Mayors, Businesses and NGOs in Ottawa to call for increased investment to protect the Great Lakes and St. Lawrence
GLRI-type process proposed to Environment and Climate Change Minister
Ottawa, ON November 22, 2017—Today, mayors, businesses, and NGOs gathered in Ottawa to call for a collaborative process to amplify and accelerate Great Lakes and St. Lawrence protection and restoration, at their second annual Parliament Hill Days. The Great Lakes and St. Lawrence advocates requested that Environment and Climate Change Minister Catherine McKenna establish an Independent Panel of Stakeholders to undertake a strategic review of Great Lakes and St. Lawrence investments and programs with a view to increasing investment and improving programming to protect the Great Lakes and St. Lawrence.
“Despite years of effort by all levels of government, we are not keeping up with the compounding stressors and new threats to the Great Lakes and St. Lawrence,” said Tony Maas, of Freshwater Future. “We need to up our game to combat the impacts of climate change, agricultural and urban run-off, new chemicals, invasive species and habitat loss.”
The Great Lakes and St. Lawrence Cities Initiative, Freshwater Future, Council of the Great Lakes Region, Strategies Saint Laurent and the Great Lakes Fishery Commission and other key stakeholders met with Minister of Environment and Climate Change Catherine McKenna while in Ottawa, to propose a Great Lakes and St. Lawrence Collaborative Strategy to find ways to accelerate and amplify the impact of investments and programs to protect and restore the Great Lakes and St. Lawrence.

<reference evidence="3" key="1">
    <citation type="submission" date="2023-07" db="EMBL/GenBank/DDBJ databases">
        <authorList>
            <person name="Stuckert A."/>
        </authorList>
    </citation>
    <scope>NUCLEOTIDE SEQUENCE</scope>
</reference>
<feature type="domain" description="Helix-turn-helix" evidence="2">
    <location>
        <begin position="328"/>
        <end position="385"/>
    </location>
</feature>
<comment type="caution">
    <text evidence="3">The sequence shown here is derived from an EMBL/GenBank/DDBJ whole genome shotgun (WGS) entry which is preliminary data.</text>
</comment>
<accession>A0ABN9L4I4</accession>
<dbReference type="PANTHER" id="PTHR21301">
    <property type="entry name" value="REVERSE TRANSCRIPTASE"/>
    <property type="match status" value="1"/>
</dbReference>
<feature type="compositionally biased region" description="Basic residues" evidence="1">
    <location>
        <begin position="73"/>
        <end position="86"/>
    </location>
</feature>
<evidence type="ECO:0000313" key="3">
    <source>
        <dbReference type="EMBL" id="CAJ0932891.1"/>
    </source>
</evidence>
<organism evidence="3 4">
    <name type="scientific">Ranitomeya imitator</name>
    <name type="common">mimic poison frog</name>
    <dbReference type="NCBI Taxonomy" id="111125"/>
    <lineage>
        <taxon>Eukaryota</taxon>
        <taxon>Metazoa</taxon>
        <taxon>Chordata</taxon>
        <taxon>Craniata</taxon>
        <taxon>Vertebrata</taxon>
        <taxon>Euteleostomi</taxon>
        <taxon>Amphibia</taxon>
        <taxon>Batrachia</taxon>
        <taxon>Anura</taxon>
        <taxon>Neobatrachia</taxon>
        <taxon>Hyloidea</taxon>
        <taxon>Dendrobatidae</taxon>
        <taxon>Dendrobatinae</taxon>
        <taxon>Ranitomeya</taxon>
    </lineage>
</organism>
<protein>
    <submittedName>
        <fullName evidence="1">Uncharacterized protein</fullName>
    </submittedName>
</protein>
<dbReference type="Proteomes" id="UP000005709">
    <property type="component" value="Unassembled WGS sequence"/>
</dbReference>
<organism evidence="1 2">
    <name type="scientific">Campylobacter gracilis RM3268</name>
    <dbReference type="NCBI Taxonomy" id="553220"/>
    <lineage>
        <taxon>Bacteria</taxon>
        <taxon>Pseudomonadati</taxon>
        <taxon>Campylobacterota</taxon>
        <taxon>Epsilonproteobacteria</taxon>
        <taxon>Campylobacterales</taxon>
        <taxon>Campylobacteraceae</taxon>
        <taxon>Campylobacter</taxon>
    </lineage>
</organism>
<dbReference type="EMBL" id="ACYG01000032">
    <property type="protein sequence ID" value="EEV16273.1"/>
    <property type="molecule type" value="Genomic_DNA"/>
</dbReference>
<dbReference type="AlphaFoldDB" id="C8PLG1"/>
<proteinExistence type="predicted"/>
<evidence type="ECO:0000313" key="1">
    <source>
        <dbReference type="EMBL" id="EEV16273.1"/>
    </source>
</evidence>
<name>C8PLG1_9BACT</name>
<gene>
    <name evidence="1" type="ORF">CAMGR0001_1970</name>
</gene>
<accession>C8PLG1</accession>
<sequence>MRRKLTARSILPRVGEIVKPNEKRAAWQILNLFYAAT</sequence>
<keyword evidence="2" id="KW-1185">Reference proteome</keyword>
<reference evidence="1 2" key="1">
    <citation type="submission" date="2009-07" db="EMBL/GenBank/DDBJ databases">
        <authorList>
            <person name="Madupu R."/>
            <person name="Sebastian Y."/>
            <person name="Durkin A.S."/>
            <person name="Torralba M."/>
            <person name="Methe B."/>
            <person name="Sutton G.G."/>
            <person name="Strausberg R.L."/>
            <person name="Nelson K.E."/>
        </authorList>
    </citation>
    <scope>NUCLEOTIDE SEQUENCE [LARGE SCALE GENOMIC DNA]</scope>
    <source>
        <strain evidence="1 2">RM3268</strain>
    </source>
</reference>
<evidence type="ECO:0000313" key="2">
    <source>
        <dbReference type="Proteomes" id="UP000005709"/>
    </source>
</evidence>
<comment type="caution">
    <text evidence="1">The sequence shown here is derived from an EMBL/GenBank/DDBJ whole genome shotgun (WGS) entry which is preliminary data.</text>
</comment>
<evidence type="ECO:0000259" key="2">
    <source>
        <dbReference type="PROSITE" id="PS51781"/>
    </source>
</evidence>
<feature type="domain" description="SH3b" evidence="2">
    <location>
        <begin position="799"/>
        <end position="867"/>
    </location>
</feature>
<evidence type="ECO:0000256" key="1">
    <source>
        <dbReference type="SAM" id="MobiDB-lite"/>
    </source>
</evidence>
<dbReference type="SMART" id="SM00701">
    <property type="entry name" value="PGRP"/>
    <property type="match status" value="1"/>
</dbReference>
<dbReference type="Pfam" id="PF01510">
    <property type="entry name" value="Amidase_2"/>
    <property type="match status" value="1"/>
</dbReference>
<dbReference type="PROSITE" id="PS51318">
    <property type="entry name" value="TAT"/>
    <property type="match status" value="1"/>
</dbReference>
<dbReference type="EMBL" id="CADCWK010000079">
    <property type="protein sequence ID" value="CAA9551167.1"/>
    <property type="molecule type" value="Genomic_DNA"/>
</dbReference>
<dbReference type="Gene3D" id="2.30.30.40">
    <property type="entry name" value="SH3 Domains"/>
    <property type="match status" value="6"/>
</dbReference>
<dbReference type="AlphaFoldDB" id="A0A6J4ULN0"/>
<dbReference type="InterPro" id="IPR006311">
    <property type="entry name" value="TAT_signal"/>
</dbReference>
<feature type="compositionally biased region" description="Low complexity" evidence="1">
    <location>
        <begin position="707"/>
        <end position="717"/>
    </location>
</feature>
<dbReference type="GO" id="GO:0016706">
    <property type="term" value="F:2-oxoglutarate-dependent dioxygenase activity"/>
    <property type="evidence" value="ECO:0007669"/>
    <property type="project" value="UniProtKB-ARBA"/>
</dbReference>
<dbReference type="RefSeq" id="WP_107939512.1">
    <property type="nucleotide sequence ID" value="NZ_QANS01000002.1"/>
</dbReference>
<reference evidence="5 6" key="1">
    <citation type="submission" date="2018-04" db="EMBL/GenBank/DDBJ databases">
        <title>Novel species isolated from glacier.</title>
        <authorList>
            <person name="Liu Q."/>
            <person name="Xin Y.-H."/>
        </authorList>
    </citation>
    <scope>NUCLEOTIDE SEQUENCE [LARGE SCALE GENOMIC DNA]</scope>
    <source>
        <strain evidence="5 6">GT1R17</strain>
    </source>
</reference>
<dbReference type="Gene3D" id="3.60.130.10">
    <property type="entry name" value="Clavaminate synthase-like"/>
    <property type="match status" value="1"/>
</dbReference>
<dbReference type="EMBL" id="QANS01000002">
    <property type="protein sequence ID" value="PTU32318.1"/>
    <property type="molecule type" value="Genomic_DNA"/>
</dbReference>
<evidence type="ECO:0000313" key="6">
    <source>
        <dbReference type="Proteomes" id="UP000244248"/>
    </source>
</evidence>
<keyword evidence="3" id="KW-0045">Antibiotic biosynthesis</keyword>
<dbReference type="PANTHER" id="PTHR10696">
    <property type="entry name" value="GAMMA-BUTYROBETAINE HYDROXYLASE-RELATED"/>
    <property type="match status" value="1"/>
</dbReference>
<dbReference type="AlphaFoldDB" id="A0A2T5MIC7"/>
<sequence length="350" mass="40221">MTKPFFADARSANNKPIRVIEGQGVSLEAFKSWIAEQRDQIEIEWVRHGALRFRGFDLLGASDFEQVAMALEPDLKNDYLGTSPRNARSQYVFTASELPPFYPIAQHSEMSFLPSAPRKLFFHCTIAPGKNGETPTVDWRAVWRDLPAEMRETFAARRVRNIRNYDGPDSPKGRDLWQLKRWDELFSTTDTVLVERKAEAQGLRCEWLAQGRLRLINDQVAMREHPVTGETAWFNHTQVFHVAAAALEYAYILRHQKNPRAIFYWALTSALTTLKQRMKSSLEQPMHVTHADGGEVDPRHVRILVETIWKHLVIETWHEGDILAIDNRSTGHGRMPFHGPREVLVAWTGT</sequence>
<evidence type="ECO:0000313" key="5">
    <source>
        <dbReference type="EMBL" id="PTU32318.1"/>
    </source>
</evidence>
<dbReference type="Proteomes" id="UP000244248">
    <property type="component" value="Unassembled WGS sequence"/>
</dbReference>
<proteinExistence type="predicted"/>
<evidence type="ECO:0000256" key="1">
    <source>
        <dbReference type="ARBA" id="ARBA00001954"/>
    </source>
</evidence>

“We are inspired by the success of the US Great Lakes Restoration Initiative, which demonstrated how federal commitment and financing transformed the shorelines and communities of the Great Lakes”, said Paul Dyster, Mayor of Niagara Falls New York and Chair of the Great Lakes and St. Lawrence Cities Initiative, a binational coalition of mayors. “We are committed to working together to achieve the same success here in Canada”.
The groups are proposing the creation of an Independent Panel of Great Lakes and St. Lawrence Stakeholders to undertake a strategic review of programs and investments to meet commitments and priorities identified under existing Great Lakes and St. Lawrence agreements and plans at the federal and provincial level. The Independent Panel would then consult with stakeholders, governments and First Nations and Métis on recommended investments and programming to address the priorities effectively.
“A healthy Great Lakes St. Lawrence Region is essential for the success of the Canadian economy, said Mark Fisher, President and CEO of the Council of the Great Lakes Region. “Our global competitiveness and our ability to attract talent rests on protecting our greatest asset—our high quality of life on the shores of the greatest freshwater resource in the world.”
The connection between the Great Lake and St. Lawrence as one ecoregion is of particular interest to the Collaborative partners. There is currently no plan that tackles the greatest threats to both systems, particularly the risk of introducing Asian Carp into the St. Lawrence and the Great Lakes system via Lake Michigan.
“The waters of the Great Lakes and St. Lawrence play a critical role in sustaining the health of one-fifth of all fish species in North America, said Robert Lamb, Executive Director of the Great Lakes Fishery Commission. “Asian carp pose an existential threat to indigenous fish and recreational and commercial fishing in the Great Lakes and St. Lawrence.”
For more information on the Great Lakes and St. Lawrence Collaborative Strategy, please go to www.glslcities.org/